The beauty and horror of social media is that anyone can post whatever they want on their platform. But to then just publish these allegations blindly, breaking all journalistic and ethical rules is disgusting. As a female who is all for the #MeToo movement, I believe women. But that relies on the idea that the publications I read do the work and verify that there actually is a real woman behind this with these real experiences and not just an anonymous troll trying to take someone down.

Sara Rubin, you are not Ronan Farrow, and this is not good reporting. Your laziness impacts lives. Do better.Lisa Johnson | Salinas

Social media justice used to be called vigilante justice. A free and honest press is our bastion against unproven rumors (“Can (and should) social media achieve what the justice system can’t?” posted Sept. 10). Alan Stoney | via email

From the Bench

Good to know who the anti-science judges are. Then recuse them from any rulings that might contain scientific evidence (“Defense attorneys take issue with Monterey County judges who don’t wear masks on the bench,” Sept. 3-9). Luana Conley | via social media

This is a load of crap. All men are equal in the eyes of the law but those who stand in judgment are more equal than everyone else. M. Sloop | via social media

Order Out

Same thing happened to me when I had my restaurant in downtown Salinas (“DoorDash wants local restaurant partners, but not always in the right way,” Sept. 10-16). DoorDash reps called at first, politely asking to partner. I kept saying no, thanks. Then the orders started coming in. Same as Todd Williams [of the Cherry Bean] recounted in this article, DoorDash listed my restaurant with an expired menu. I was lucky, DoorDash de-listed me the first time I called them.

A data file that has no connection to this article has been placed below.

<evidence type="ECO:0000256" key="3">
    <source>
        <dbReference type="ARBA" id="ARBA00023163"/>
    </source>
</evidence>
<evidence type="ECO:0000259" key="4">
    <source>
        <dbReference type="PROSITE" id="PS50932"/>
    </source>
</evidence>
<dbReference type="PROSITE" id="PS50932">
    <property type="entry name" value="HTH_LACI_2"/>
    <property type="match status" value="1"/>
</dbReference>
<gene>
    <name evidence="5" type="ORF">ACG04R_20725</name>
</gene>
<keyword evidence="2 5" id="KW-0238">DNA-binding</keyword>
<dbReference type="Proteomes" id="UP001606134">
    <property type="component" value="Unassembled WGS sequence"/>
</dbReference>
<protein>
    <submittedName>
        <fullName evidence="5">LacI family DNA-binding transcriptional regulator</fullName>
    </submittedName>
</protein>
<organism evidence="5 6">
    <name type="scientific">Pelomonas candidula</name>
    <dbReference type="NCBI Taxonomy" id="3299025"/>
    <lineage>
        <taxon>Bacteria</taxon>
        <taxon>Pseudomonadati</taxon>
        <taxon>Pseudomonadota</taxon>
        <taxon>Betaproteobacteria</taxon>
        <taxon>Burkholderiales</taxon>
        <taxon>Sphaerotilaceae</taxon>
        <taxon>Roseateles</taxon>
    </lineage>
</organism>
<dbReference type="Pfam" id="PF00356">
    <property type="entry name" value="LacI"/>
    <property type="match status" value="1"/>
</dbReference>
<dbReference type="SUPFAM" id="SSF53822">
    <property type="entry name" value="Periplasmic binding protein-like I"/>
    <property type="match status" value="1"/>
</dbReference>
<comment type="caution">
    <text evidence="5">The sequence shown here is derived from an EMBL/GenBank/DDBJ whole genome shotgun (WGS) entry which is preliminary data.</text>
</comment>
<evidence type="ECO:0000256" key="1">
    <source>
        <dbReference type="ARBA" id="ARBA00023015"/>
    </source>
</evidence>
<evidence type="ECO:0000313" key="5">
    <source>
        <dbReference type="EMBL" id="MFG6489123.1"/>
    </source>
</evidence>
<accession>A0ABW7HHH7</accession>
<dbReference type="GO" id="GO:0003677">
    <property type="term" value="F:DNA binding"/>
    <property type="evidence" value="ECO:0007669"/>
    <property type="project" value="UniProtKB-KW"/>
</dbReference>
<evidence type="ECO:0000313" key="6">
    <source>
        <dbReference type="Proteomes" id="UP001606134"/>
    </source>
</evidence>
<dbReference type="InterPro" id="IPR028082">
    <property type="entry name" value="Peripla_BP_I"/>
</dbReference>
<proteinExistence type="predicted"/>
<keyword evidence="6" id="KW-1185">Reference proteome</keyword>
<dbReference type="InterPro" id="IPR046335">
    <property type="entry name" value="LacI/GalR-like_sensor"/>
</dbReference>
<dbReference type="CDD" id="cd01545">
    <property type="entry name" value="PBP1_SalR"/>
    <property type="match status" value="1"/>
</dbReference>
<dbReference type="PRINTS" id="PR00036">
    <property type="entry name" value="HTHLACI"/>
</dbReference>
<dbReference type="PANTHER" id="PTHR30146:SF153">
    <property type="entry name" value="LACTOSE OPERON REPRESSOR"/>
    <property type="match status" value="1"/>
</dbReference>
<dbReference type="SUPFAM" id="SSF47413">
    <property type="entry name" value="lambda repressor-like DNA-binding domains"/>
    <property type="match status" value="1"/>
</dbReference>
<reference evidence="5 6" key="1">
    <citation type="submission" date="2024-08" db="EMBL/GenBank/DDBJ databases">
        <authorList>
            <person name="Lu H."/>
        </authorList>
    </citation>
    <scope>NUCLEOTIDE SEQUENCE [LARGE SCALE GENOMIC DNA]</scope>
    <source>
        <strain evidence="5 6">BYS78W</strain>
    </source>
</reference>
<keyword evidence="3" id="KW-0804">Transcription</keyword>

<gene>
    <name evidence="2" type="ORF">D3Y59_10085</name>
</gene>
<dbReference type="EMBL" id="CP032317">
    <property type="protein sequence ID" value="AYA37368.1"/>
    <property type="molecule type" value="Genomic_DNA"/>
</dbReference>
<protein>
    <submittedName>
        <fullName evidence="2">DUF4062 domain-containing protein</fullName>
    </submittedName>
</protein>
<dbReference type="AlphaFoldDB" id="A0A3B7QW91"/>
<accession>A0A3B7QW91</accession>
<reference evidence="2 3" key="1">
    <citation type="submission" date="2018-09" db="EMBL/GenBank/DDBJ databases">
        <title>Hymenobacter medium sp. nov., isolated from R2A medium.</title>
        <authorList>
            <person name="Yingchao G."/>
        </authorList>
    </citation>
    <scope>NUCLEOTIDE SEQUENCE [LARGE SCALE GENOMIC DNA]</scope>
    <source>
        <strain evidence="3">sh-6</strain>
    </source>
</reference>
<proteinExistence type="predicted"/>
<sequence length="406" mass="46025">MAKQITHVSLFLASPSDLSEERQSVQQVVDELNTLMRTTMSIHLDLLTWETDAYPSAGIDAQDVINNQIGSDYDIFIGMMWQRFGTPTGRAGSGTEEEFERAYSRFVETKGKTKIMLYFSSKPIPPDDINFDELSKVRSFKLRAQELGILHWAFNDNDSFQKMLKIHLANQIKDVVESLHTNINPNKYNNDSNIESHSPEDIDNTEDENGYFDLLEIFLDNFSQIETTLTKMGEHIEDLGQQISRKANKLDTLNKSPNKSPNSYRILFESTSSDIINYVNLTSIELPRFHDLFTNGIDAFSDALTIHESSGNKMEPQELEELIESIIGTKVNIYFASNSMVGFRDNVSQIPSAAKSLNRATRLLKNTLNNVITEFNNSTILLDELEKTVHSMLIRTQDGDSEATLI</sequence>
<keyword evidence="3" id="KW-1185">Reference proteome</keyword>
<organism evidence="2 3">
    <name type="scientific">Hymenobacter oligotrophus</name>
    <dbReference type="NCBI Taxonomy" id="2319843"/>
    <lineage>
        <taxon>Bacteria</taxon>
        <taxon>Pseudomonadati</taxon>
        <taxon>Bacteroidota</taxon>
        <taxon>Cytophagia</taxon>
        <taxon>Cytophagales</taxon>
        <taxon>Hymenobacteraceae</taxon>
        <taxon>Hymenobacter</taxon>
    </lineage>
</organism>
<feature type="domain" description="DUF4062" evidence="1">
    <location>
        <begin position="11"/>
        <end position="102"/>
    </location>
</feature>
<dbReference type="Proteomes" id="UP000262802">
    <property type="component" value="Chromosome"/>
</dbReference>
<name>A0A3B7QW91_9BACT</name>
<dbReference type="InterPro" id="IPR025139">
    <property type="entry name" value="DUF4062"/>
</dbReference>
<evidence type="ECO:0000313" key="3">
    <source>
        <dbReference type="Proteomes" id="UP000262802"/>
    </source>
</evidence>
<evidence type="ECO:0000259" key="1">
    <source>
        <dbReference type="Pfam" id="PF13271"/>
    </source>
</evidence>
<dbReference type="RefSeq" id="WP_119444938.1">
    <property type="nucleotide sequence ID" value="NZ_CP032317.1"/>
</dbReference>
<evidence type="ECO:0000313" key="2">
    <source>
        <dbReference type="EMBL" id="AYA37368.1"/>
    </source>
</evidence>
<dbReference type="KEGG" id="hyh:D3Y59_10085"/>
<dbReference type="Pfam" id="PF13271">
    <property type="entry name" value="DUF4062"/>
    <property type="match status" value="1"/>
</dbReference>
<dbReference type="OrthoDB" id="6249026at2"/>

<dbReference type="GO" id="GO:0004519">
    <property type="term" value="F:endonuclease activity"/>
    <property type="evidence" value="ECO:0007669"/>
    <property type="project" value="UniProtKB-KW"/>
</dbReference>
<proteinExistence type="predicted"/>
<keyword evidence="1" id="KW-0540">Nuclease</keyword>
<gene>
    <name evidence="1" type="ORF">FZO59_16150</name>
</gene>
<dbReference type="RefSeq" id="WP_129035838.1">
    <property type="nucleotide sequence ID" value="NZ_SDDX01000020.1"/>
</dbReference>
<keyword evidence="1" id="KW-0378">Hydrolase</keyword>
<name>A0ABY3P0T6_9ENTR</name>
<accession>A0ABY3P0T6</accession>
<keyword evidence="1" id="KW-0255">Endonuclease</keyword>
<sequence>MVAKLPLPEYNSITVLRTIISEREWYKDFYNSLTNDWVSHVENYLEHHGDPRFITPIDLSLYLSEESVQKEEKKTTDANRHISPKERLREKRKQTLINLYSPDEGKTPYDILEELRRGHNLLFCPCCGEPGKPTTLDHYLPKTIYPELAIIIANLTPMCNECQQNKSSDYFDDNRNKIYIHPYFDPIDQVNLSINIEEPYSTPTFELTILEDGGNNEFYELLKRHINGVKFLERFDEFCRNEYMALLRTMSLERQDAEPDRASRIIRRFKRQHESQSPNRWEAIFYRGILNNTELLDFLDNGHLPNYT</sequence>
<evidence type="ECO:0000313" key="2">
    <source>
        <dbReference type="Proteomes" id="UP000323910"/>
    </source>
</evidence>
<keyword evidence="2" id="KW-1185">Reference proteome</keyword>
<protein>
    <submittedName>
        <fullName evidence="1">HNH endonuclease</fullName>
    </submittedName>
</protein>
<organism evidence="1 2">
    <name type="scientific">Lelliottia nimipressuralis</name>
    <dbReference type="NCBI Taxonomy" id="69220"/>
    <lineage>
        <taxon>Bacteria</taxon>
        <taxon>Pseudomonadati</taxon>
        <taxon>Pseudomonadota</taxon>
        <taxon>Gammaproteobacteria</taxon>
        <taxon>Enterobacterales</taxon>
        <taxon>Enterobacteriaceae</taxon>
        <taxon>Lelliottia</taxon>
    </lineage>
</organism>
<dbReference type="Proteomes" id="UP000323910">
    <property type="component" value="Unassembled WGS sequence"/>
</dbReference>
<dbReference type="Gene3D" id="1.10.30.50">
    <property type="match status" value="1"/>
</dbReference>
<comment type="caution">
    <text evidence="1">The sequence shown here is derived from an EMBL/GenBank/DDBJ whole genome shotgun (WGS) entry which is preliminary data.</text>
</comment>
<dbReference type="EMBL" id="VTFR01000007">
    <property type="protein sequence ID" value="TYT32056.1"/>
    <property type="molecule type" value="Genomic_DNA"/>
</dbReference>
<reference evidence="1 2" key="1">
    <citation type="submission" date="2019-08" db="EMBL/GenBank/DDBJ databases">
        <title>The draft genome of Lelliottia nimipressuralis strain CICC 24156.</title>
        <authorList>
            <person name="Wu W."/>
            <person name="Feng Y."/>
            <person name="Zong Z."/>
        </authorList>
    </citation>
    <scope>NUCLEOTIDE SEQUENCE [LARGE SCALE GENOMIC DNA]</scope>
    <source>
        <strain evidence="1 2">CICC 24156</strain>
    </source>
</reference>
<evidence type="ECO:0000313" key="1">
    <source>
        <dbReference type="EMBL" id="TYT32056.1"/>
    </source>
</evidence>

Glad I got out of the restaurant business when I did. To second the quote in this article: “F*** DoorDash.” Jess Jeseroth Jesington | via social media

This happened to Captain + Stoker as well! We found a profile for us on Postmates without our permission. Kelsea Richmond | via social media

My old job and favorite pizza place did this and they got rid of the delivery driver position, which I thought was crazy. I will never tip a DoorDash driver because they are just stealing money from delivery driver jobs that someone could have. Kenneth Rose | via social media

It’s too bad this has become so adversarial. Seems trying to work together would have been more productive. A LOT of people depend on these delivery services now. Whether anyone thinks it’s too costly or not, it’s the customer’s money.

I guess the proprietors in the article are really lucky that they don’t have to look for alternative ways of generating business; many joints that don’t want the additional delivery employee/insurance burdens have come to depend on these services. Margaret Carey Lang | Salinas

Corrections

A story (“If the governor signs a sheriff’s oversight bill, Sheriff Steve Bernal may fight implementation,” Sept. 10-16) included an incorrect bill number. It is AB 1185, not AB 1588.

A mention of Pastry Chef Michelle Lee, a contestant in this year’s Halloween Baking Championship, incorrectly stated her affiliation; she is not affiliated with Ad Astra. She has formerly worked at InterContinental the Clement Monterey and Restaurant 1833 (“Morsels,” Sept. 10-16).

More Letters »